- Existing Regulatory Requirements
Directive 2014/95/EU, otherwise called the Non-Financial Reporting Directive (NFRD), governs disclosure of non-financial and diversity information for certain large companies under the jurisdiction of the European Commission, specifically those with more than 500 employees.
- Corporate Sustainability Reporting Directive (CSRD) Proposal
As noted, on the European Commission website the CSRD, as proposed:
- “Extends the scope [of existing reporting requirements] to all large companies and all companies listed on [European] regulated markets (except listed micro-enterprises);
- Requires the audit (assurance) of reported information;
- Introduces more detailed reporting requirements, and a requirement to report according to mandatory EU sustainability reporting standards;
- Requires companies to digitally ‘tag’ the reported information, so it is machine-readable and feeds into the European single access point envisaged in the capital markets union action plan.”
Other Drivers of ESG Reporting
Even absent a regulatory requirement, many companies would feel compelled to report ESG information because of increasing demands from the public and other stakeholders for information that enables assessment of a company’s commitment to ESG principles and values and its management of ESG risks and opportunities.
For example, the SEC’s Climate-Related Proposed Rule notes that:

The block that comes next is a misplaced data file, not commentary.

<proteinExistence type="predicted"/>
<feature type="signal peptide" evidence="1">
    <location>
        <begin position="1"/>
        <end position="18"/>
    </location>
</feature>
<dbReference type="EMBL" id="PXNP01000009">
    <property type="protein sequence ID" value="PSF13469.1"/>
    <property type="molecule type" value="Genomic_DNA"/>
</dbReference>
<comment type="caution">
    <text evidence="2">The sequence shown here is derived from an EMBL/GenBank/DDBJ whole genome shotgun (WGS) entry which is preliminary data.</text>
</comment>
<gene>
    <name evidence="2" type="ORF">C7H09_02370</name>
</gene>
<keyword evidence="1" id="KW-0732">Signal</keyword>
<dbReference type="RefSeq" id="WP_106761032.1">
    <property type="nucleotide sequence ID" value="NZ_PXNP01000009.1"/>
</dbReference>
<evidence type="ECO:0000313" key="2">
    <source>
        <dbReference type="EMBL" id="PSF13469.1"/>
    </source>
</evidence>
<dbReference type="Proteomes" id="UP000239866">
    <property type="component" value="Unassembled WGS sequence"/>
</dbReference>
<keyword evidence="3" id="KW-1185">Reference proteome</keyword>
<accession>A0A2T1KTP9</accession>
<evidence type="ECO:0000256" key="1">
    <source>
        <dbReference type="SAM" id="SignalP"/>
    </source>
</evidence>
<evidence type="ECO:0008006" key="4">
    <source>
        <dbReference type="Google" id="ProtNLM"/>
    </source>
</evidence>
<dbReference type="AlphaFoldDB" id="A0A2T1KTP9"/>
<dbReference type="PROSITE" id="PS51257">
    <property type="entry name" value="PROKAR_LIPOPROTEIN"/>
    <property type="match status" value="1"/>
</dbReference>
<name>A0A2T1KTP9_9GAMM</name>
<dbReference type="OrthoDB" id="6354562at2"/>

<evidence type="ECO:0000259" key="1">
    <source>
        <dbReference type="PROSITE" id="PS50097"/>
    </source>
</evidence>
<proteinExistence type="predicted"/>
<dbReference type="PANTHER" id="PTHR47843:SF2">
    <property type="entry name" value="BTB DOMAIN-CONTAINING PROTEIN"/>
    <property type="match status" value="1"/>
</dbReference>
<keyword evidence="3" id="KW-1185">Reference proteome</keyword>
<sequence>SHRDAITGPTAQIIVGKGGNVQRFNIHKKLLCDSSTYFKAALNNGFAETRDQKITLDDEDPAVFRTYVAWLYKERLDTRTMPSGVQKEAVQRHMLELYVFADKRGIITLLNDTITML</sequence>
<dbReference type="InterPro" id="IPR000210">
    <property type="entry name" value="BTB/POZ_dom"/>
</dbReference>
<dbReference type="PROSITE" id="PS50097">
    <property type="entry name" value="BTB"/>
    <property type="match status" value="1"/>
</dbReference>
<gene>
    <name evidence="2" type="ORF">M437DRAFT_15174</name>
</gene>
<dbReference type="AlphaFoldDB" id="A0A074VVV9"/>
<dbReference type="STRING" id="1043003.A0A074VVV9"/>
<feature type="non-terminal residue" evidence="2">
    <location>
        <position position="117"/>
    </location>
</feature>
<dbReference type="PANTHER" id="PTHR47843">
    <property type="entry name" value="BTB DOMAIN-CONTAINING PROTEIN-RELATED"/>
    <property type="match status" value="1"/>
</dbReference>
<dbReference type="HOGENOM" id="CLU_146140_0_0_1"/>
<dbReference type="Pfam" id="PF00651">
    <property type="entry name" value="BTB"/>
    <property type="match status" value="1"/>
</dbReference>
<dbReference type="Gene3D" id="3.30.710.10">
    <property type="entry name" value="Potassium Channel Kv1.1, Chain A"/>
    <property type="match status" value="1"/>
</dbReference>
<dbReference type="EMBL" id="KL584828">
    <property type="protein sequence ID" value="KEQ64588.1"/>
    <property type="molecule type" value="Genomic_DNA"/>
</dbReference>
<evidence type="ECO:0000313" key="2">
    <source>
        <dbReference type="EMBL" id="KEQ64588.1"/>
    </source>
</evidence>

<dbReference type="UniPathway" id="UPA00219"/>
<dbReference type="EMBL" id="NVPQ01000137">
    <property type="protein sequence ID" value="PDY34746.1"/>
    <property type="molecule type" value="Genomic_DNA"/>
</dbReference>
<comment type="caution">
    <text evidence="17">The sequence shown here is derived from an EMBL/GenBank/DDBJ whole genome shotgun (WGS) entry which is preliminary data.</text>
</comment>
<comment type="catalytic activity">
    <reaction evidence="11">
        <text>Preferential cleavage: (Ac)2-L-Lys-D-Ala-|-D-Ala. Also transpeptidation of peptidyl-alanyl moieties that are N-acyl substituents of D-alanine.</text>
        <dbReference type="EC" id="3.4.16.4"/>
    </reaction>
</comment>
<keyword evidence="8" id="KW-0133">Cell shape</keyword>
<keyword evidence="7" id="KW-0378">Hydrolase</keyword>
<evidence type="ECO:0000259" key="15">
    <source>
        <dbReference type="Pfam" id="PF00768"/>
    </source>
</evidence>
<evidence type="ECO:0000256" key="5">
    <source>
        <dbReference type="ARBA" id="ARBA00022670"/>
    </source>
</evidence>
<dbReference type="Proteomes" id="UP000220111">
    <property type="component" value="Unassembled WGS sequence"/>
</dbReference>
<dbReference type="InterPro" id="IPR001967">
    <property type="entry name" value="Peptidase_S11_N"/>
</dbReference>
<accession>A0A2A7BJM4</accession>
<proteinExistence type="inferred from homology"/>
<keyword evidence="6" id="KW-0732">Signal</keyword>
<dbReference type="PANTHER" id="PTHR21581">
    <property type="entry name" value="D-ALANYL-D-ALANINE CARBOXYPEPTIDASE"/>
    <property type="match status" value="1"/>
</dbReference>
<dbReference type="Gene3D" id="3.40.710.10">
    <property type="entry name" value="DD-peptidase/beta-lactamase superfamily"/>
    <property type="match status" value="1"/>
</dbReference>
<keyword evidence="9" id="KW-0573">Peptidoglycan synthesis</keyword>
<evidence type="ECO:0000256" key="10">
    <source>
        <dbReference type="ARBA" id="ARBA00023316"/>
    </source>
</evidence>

“Several major institutional investors, which collectively have trillions of dollars in investments under management, have demanded climate-related information from the companies in which they invest because of their assessment of climate change as a risk to their portfolios, and to investments generally, and also to satisfy investor interest in investments that are considered ‘sustainable.’ As a result, these investors have sought to include and consider climate risk as part of their investment selection process. [footnote omitted] These institutional investors have formed investor initiatives to collectively urge companies to provide better information about the impact that climate change has had or is likely to have on their businesses, and to urge governments and companies to take steps to reduce investors’ exposure to climate risks.”
Other potential drivers of ESG disclosure include, but are not limited to: